Warren Buffett does not make prediction about a company's dividend policy too often, but he did in the 2010 Letter to Shareholders of Berkshire Hathaway (BRK.B) when he made this prediction about Wells Fargo's (WFC) future dividends:
"In addition, dividends on our current common stock holdings will almost certainly increase. The largest gain is likely to come at Wells Fargo. The Federal Reserve, our friend in respect to Goldman Sachs (GS), has frozen dividend levels at major banks, whether strong or weak, during the last two years. Wells Fargo, though consistently prospering throughout the worst of the recession and currently enjoying enormous financial strength and earning power, has therefore been forced to maintain an artificially low payout. (We don't fault the Fed: For various reasons, an across-the-board freeze made sense during the crisis and its immediate aftermath.) At some point, probably soon, the Fed's restrictions will cease. Wells Fargo can then reinstate the rational dividend policy that its owners deserve. At that time, we would expect our annual dividends from just this one security to increase by several hundreds of millions of dollars annually."
After cutting the dividend from $0.34 per share quarterly to $0.05 in 2009, Wells Fargo has come roaring back with its stellar dividend growth since then. The dividend climbed to $0.12 per quarter in 2011, $0.22 per quarter in 2012, and has recently raised the dividend to $0.30 per share.
There is a reason why Wells Fargo has replaced Coca-Cola (KO) as the largest holding in Berkshire's portfolio. Even counting the latest dividend increase to $1.20 annually, the company's dividend payout is still low (especially compared to the company's long-term targets, and we'll talk about that in a minute). In 2012, Wells Fargo earned $3.36 per share. The increased dividend payout is just 35% of last year's earnings. If the Value Line estimate that Wells Fargo will earn $3.70 per share this year turns out to be correct, then the new Wells Fargo dividend will be paying out 32.5% of this year's earnings.
The next four years may represent a golden age of dividends for certain high-quality banks (something I wrote about here two years ago when I stated the obvious that the bank payout ratios at Wells Fargo, JPMorgan (JPM), and U.S. Bancorp (USB) were incredibly low given the current and future earnings growth expectations). We are currently seeing Wells Fargo lead the charge by aggressively returning capital to shareholders via the dividend raise and a recently announced buyback program (the details of which have not been announced yet). The company has announced a long-range payout ratio target of 65%. In this case, payout ratio refers to both dividends plus buybacks, and the 65% target is contingent upon modest interest rate increases within the next 3-4 years.
From a dividend growth perspective, Wells Fargo shareholders may stand to benefit from two favorable forces: earnings growth matched by an accelerating payout ratio. The analyst consensus is that Wells Fargo will earn $4.30 in 2015/2016. If the company accomplished that and returned 45% of earnings to shareholders in the form of dividends, we are looking at $1.93 in annual dividends three to four years from now (the current hike has the payout at $1.20 annually).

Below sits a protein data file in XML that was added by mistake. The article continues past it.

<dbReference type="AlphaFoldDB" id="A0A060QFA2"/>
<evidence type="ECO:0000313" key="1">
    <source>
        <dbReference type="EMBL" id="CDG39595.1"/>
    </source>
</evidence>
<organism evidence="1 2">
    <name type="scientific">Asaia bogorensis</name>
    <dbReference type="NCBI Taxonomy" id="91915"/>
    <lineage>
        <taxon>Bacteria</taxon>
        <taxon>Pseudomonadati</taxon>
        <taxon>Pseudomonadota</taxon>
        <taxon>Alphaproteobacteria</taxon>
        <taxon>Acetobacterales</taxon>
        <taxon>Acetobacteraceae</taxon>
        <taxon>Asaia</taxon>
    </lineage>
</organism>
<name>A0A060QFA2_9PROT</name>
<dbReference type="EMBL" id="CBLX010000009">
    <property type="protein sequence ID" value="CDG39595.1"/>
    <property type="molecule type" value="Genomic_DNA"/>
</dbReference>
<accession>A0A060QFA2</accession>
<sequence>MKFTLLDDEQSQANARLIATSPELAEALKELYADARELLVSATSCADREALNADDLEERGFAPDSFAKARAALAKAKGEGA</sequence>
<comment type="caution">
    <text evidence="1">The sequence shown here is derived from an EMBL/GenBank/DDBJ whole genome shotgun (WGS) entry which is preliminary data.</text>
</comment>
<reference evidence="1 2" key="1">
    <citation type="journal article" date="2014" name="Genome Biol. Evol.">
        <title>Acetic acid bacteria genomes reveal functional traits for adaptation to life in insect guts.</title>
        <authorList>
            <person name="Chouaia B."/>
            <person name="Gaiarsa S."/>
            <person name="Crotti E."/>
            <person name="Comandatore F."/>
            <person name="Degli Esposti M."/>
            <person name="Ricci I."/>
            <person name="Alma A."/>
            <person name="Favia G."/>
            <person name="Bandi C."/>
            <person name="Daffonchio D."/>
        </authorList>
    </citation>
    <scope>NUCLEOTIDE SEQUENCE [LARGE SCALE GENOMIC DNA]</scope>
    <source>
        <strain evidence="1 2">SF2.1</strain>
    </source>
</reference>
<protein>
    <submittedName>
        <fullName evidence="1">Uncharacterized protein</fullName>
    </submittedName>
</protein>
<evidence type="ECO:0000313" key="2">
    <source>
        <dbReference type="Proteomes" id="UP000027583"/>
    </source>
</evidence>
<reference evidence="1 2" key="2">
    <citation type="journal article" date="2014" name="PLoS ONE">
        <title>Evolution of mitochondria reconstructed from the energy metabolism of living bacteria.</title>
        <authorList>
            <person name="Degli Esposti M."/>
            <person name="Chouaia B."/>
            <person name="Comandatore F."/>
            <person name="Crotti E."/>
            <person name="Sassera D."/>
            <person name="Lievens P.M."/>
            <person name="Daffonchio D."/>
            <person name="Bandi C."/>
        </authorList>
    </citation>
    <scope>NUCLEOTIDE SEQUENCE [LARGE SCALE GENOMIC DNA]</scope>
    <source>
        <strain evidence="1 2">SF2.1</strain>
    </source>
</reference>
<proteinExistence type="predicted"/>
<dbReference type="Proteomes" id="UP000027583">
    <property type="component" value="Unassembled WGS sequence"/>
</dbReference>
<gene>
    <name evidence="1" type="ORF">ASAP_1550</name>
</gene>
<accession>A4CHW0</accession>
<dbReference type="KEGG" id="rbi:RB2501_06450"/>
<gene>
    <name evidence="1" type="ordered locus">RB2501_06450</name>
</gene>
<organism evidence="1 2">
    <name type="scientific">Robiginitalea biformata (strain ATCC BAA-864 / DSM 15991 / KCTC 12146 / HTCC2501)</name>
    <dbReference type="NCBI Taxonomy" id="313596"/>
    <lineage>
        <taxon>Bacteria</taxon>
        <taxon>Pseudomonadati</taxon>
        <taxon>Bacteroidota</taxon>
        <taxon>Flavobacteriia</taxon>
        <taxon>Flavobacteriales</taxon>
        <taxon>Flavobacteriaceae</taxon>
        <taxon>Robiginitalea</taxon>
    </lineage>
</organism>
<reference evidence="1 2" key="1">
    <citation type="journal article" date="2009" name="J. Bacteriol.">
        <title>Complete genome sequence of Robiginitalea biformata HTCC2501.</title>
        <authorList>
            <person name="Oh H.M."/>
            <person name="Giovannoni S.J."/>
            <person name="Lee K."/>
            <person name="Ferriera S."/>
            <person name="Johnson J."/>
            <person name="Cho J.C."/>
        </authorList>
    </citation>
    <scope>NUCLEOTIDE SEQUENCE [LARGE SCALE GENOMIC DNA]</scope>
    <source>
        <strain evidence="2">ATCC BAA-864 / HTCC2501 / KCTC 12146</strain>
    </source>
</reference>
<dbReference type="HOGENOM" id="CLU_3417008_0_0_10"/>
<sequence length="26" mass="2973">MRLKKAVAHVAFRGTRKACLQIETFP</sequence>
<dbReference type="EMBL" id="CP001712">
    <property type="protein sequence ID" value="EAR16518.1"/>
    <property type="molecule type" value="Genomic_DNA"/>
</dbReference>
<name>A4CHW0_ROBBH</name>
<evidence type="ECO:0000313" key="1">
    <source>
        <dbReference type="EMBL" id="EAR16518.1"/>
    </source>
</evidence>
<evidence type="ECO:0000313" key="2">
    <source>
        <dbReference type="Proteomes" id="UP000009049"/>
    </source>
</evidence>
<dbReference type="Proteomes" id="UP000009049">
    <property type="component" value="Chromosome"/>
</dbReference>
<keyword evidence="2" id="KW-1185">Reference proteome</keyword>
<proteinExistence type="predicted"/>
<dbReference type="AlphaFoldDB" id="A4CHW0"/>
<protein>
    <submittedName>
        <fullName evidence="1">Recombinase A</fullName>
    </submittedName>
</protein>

But then again, this is the banking sector, and no one saw Wells Fargo's 75% profit decline in 2009 coming years in advance. That is something to keep at the back of your mind anytime you consider any meaningful financial sector investment. Banks are not the most resilient place to be during a sharp economic recession, and although Wells Fargo has strong advantages that result from dealing with high quality assets and being the low cost producer in the industry, the lofty dividend increases going forward are by no means guaranteed given that a deterioration in the housing market or overall economy would likely force Wells Fargo to retain capital as a buffer.
Despite this risk, Warren Buffett has positioned himself quite well with his Wells Fargo investment, particularly if there are modest or better economic improvements over the coming years. Berkshire controls 456,000,000 shares of Wells Fargo. With the current increase in Wells Fargo's dividend, Berkshire will now be receiving $550 million in Wells Fargo dividends each year, paid quarterly in $135-$140 million installments. Considering that Wells Fargo is expected to raise its dividend by 10% or more annually for the next 3-5 years, Buffett should get substantial raises in the amount of money funneling into headquarters going forward.
Buffett's successful investment in Wells Fargo provides a useful lesson for income investors because it demonstrates the benefits of not purchasing a stock necessarily with an eye on the current income, but with an eye on the future income and earnings that a potential holding will be generating 5+ years down the road. Buffett's recognition that Wells Fargo's earnings were temporarily depressed (and the dividend was artificially low as well) has fueled Berkshire's binge to now own almost 9% of the California lending giant. As Wells Fargo's recent earnings reports and dividend increases indicate, we are starting to see strong signals that Buffett exercised great judgment with his large purchase of Wells Fargo for Berkshire.